Nursing home anarchy - Gov’t loses handle on ballooning rogue facilities
As concerns grow about the care of Jamaica’s ageing population, fewer than a third of nursing homes are registered, Sunday Gleaner checks indicate.
Only 17 facilities governed by the Nursing Homes Registration Act were licensed up to 2017, the last year for which the health ministry has publicly accessible records on its website.
The majority were listed in Kingston and St Andrew, while the parishes of Hanover, Portland, Westmoreland and St Thomas had no registered nursing homes.
There are fears among both government officials and stakeholders in the elderly care industry that lax oversight and inadequate resources are putting ageing residents at risk because best practices are being compromised. The ministry only has two inspectors overseeing all nursing homes islandwide.
The crisis is of concern to Minister of Health Dr Christopher Tufton, who said ministry officials are combing through their database to compile an updated list in order to ascertain the scale of the informal sector.
“I have heard of a few reports in recent times of unregistered homes that are taking patients and not complying with the rules, which means that we need to be more vigilant in terms of enforcement. We have heard of cases where unregistered homes have been operating, and, frankly speaking, that is illegal, because registration should take place,” the minister told The Sunday Gleaner on Friday.
“Registering requires certain standards to be established and maintained and we do checks on these registered facilities, and where we are aware of unregistered facilities, then we can also go in and shut those down or work with them to get them registered, so it is a concern for me personally,” he added.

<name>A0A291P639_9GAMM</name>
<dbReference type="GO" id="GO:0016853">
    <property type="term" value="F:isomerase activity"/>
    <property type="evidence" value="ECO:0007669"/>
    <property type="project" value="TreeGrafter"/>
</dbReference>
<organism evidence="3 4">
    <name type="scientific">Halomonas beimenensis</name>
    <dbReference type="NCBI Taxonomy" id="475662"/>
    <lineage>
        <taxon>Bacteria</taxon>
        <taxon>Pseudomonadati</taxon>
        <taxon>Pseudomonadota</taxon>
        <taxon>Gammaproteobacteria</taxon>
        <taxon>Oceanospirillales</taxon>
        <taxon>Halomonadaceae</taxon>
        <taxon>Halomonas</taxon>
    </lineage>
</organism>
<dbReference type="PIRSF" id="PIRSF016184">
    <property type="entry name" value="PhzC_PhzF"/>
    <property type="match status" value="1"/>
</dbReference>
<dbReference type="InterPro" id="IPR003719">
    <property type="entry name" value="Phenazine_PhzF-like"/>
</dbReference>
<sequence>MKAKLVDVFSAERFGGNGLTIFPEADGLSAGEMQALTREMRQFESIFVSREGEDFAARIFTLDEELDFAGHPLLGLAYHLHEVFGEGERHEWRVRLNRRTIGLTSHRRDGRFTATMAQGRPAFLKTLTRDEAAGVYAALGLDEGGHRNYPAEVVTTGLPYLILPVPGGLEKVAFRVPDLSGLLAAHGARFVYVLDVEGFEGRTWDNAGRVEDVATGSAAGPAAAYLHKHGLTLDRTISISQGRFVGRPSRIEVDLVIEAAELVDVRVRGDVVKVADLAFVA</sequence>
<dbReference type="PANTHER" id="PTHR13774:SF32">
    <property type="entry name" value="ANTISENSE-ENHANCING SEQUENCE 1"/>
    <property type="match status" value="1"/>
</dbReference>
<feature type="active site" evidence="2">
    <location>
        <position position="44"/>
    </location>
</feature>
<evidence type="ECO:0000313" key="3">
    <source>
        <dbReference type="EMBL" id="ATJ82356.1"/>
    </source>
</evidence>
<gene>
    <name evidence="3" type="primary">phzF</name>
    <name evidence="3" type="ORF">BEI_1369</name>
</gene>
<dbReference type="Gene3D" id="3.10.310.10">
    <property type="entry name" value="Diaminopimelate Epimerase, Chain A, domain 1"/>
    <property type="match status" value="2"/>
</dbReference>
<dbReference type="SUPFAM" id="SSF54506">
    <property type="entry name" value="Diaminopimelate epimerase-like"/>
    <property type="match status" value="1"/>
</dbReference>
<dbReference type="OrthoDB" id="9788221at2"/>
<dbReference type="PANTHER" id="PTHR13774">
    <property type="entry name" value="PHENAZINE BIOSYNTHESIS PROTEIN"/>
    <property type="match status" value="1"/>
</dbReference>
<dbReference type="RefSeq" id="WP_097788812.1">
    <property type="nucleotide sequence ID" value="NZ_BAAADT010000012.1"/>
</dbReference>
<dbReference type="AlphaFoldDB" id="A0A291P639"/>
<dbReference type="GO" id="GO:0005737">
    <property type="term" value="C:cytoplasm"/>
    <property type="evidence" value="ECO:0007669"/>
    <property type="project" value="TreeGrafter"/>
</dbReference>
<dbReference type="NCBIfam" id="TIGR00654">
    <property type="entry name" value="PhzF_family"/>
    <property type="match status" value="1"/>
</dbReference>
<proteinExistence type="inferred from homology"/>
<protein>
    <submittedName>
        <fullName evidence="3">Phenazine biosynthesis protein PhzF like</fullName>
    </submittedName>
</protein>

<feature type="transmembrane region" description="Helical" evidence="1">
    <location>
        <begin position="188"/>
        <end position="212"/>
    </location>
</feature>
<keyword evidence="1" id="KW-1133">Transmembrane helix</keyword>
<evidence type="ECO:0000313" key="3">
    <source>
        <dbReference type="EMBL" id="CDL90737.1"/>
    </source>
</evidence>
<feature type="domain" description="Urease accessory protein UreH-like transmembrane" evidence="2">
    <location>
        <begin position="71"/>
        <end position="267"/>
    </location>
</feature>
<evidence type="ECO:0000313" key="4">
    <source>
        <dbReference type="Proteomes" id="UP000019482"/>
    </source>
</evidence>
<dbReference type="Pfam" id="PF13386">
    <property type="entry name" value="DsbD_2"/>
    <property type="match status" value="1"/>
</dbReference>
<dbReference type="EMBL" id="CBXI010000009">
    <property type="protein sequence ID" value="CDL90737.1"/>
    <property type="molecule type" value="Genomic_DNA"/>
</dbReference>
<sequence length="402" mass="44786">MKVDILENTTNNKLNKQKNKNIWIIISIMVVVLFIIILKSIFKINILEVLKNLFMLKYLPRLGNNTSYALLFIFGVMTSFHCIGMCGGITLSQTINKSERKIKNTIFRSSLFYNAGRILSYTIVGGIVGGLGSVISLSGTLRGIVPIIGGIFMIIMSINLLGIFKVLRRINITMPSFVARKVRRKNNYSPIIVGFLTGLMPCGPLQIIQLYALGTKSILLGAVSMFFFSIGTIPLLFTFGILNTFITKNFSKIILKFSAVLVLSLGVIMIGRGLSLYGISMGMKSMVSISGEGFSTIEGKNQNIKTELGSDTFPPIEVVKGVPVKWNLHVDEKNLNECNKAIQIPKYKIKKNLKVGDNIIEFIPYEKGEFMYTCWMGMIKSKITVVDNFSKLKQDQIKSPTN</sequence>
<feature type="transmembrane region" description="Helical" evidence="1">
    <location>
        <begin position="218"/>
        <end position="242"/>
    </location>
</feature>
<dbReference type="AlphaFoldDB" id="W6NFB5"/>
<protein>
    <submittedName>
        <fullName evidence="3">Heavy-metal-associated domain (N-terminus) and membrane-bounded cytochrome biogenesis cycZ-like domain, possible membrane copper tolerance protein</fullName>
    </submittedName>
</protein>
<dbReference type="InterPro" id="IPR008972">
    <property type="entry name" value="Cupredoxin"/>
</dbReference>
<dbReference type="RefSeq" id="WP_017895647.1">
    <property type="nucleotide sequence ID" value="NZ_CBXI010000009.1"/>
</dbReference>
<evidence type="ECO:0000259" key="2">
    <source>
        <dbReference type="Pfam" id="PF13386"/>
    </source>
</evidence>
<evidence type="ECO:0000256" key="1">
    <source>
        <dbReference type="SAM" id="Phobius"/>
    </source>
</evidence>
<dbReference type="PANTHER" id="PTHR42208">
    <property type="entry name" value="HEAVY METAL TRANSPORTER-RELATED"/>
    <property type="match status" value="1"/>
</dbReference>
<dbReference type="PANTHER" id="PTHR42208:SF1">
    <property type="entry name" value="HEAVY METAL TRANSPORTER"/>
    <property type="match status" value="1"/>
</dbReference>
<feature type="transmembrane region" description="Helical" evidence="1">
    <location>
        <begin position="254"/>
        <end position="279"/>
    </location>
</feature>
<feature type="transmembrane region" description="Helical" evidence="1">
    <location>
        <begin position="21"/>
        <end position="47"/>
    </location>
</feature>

Tufton is warning underground nursing homes, even those operating with a handful of residents, to regularise their operations.
“For the registered homes, there are some standards that we have to maintain and we do follow up on those. We can always reinforce some of those enforcement mechanisms, and our concern would be that they get registered, so that the standards in registrations are maintained,” he said.
Do rigorous checks
Professor of public health and ageing at the University of the West Indies, Mona, Denise Eldemire-Shearer, echoed the concerns of the minister.
“There are too many of them that don’t attempt to get registered. They are just operating and they don’t have a permit, and, therefore, nobody has checked them, nobody knows the staff-patient ratio. There are too many homes for older people that are not registered,” said Eldemire-Shearer.
The advocate for the elderly has called for persons to do rigorous background checks on prospective homes for relatives.
“They are supposed to display their registration on their walls. If you are looking at a home for your elderly relative, ask to see the registration certificate and look at the date on it or call the ministry. If something should happen, at least you can get some redress.
“Families need to be careful and they need to ensure that homes are registered before they put older persons in them. You have different levels of homes – homes for the elderly versus nursing homes, depending on the level of care that is needed,” said Eldemire-Shearer.
The professor urges families against viewing non-registration as a mere technical breach. Systems are in place for a reason, she asserted.
“If you are doing this as a business and you are collecting money, you should be registered. You think I could say I’m going to look after you as a patient and not be registered with the Medical Council? We have systems in every country and registration is one of the things you have to go through,” said Eldemire-Shearer.
Jamaica has more than 340,000 people who are 60 years old and over, with that demographic expected to reach 500,000 by 2030.